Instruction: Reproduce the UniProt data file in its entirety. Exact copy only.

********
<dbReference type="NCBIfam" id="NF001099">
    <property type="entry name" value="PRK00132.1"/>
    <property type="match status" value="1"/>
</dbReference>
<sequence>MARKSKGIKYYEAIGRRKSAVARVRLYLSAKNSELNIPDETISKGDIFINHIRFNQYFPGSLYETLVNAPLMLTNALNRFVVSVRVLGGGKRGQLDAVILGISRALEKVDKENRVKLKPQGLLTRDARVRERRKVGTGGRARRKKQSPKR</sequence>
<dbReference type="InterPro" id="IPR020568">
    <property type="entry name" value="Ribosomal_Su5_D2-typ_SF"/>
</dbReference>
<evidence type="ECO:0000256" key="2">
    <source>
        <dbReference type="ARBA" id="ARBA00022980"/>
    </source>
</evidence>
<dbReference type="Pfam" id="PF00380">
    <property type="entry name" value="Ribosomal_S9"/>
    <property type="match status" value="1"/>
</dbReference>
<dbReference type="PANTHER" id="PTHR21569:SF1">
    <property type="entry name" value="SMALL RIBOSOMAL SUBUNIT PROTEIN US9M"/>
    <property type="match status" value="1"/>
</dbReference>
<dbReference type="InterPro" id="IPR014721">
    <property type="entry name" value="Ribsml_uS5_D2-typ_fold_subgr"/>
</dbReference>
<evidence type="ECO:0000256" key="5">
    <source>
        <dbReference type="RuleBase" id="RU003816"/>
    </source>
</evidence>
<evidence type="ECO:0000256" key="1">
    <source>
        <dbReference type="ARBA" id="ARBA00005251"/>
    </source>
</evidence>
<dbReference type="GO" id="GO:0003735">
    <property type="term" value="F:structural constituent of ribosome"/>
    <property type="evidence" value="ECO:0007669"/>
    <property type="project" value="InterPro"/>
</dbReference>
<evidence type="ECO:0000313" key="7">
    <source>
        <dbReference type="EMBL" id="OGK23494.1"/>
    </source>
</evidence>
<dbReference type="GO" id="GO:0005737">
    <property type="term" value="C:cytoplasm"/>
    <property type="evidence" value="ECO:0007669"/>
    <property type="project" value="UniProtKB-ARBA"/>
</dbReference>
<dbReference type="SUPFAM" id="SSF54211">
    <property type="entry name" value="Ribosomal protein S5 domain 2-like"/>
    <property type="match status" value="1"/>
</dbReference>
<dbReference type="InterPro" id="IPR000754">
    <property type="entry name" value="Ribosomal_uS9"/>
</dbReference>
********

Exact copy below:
<dbReference type="NCBIfam" id="NF001099">
    <property type="entry name" value="PRK00132.1"/>
    <property type="match status" value="1"/>
</dbReference>
<sequence>MARKSKGIKYYEAIGRRKSAVARVRLYLSAKNSELNIPDETISKGDIFINHIRFNQYFPGSLYETLVNAPLMLTNALNRFVVSVRVLGGGKRGQLDAVILGISRALEKVDKENRVKLKPQGLLTRDARVRERRKVGTGGRARRKKQSPKR</sequence>
<dbReference type="InterPro" id="IPR020568">
    <property type="entry name" value="Ribosomal_Su5_D2-typ_SF"/>
</dbReference>
<evidence type="ECO:0000256" key="2">
    <source>
        <dbReference type="ARBA" id="ARBA00022980"/>
    </source>
</evidence>
<dbReference type="Pfam" id="PF00380">
    <property type="entry name" value="Ribosomal_S9"/>
    <property type="match status" value="1"/>
</dbReference>
<dbReference type="PANTHER" id="PTHR21569:SF1">
    <property type="entry name" value="SMALL RIBOSOMAL SUBUNIT PROTEIN US9M"/>
    <property type="match status" value="1"/>
</dbReference>
<dbReference type="InterPro" id="IPR014721">
    <property type="entry name" value="Ribsml_uS5_D2-typ_fold_subgr"/>
</dbReference>
<evidence type="ECO:0000256" key="5">
    <source>
        <dbReference type="RuleBase" id="RU003816"/>
    </source>
</evidence>
<evidence type="ECO:0000256" key="1">
    <source>
        <dbReference type="ARBA" id="ARBA00005251"/>
    </source>
</evidence>
<dbReference type="GO" id="GO:0003735">
    <property type="term" value="F:structural constituent of ribosome"/>
    <property type="evidence" value="ECO:0007669"/>
    <property type="project" value="InterPro"/>
</dbReference>
<evidence type="ECO:0000313" key="7">
    <source>
        <dbReference type="EMBL" id="OGK23494.1"/>
    </source>
</evidence>
<dbReference type="GO" id="GO:0005737">
    <property type="term" value="C:cytoplasm"/>
    <property type="evidence" value="ECO:0007669"/>
    <property type="project" value="UniProtKB-ARBA"/>
</dbReference>
<dbReference type="SUPFAM" id="SSF54211">
    <property type="entry name" value="Ribosomal protein S5 domain 2-like"/>
    <property type="match status" value="1"/>
</dbReference>
<dbReference type="InterPro" id="IPR000754">
    <property type="entry name" value="Ribosomal_uS9"/>
</dbReference>